Currently, caffeine containing products in India do not mention caffeine content or its safety limit. Due to harmful consequences, legal availability to children, growing consumption of caffeine products, it is utmost essential to recognize caffeine as addictive substance and impose regulatory measures on sale, advertisement, maximum caffeine content, health consequences and safety limits of caffeine containing products. Further school teachers, parents and medical practitioners need to be made aware of health hazards of caffeine. Caffeine use should always be enquired from patients presenting with psychiatric complaints. Further research and survey are required on caffeine use and related problems.

References

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M.A. AddicottCaffeine use disorder: a review of the evidence and future implications
Curr. Addict. Rep., 1 (2014), pp. 186-192
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American Psychiatric AssociationDiagnostic and Statistical Manual of Mental Disorders (DSM-5®)
American Psychiatric Pub. (2013)
Silva et al., 2014
A.C. Silva, N.P. de Oliveira Ribeiro, A.R. de Mello Schier, V.M. Pereira, M.M. Vilarim, T.M. Pessoa, O. Arias-Carrión, S. Machado, A.E. NardiCaffeine and suicide: a systematic review
CNS Neurol. Disord. Drug Targets, 13 (6) (2014), pp. 937-944
Clementz and Dailey, 1988
G.L. Clementz, J.W. DaileyPsychotropic effects of caffeine
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Dews et al., 1999
P.B. Dews, G.L. Curtis, K.J. Hanford, C.P. O’BrienThe frequency of caffeine withdrawal in a population-based survey and in a controlled, blinded pilot experiment
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M. Gera, S. Kalra, P. GuptaCaffeine intake among adolescents in Delhi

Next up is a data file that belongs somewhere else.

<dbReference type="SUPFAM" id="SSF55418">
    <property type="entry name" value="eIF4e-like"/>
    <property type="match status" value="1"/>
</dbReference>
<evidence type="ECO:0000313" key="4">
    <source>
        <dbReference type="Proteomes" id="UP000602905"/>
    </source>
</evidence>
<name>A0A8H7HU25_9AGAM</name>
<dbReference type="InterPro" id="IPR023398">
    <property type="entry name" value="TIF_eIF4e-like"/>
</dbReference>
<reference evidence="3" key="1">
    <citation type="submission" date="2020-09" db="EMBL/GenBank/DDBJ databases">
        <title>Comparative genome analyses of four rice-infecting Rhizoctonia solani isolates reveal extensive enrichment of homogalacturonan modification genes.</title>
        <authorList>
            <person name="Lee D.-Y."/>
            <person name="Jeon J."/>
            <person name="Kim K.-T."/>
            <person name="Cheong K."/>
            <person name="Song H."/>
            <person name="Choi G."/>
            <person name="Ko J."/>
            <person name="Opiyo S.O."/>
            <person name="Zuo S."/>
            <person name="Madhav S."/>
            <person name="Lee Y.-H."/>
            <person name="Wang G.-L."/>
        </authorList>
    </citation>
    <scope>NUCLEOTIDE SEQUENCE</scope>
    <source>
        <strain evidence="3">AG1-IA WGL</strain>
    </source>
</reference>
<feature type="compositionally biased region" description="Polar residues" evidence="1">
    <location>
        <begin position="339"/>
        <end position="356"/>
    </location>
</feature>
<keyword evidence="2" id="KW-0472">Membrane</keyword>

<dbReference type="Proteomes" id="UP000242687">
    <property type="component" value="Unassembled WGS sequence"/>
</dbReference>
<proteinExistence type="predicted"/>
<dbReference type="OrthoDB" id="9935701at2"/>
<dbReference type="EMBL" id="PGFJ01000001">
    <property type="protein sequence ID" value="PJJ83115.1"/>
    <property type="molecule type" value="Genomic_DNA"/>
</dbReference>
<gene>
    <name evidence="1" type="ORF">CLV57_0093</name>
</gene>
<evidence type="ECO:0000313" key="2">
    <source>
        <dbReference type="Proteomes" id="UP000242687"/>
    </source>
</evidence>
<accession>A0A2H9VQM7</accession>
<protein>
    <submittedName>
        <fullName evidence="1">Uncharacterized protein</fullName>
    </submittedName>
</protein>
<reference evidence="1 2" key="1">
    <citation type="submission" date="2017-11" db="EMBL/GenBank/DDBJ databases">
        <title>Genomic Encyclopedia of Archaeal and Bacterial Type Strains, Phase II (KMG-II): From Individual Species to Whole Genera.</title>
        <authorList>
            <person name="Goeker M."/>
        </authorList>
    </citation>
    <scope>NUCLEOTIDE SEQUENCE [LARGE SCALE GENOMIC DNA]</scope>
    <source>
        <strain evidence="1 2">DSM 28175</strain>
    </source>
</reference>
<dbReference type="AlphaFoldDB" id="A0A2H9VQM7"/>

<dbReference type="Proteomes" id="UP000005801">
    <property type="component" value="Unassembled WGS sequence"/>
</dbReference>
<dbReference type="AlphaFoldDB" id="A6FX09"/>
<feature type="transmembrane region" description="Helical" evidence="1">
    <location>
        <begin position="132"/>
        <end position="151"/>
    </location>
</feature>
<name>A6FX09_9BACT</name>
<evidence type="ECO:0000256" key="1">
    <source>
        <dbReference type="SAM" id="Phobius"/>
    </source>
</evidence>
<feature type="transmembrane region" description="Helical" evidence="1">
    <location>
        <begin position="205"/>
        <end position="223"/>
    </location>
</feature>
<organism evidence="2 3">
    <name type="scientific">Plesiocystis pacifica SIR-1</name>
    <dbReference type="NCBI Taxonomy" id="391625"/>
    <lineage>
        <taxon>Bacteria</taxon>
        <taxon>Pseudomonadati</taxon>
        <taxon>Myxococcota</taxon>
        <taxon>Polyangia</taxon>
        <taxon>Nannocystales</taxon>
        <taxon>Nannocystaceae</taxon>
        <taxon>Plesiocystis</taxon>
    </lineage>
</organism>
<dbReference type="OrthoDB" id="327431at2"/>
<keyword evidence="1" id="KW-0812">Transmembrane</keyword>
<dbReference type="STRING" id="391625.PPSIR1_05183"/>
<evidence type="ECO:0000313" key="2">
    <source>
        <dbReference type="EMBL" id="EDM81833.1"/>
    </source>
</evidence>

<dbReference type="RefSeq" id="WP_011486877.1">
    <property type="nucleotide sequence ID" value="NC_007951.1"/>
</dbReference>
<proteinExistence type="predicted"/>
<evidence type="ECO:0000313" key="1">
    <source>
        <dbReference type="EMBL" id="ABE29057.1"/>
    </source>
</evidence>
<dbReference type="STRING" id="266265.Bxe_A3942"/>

Indian J. Commun. Med., 41 (2016), pp. 151-153, 10.4103/0970-0218.173501
Ghosh, 2013
P. GhoshTea Or Coffee: Which Is India’s National Drink? [WWW Document]
Int. Bus. Times (2013)
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M. Gurpegui, D. Jurado, J.D. Luna, C. Fernández-Molina, O. Moreno-Abril, Gálvez, RPersonality traits associated with caffeine intake and smoking
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D.C. Mitchell, C.A. Knight, J. Hockenberry, R. Teplansky, T.J. HartmanBeverage caffeine intakes in the US
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G. Richards, A.P. SmithA review of energy drinks and mental health, with a focus on stress, anxiety, and depression
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T.P. Thakre, K. Deoras, C. Griffin, A. Vemana, P. Podmore, J. KrishnaCaffeine awareness in children: insights from a pilot study
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N.D. Volkow, G.J. Wang, J. Logan, D. Alexoff, J.S. Fowler, P.K. Thanos, C. Wong, V.Casado, S. Ferre, D. TomasiCaffeine increases striatal dopamine D2/D3 receptor availability in the human brain
Transl. Psychiatry, 5 (2015), p. e549
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World Health OrganizationThe ICD-10 Classification of Mental and Behavioural Disorders: Clinical Descriptions and Diagnostic Guidelines
World Health Organization, Geneva (1992)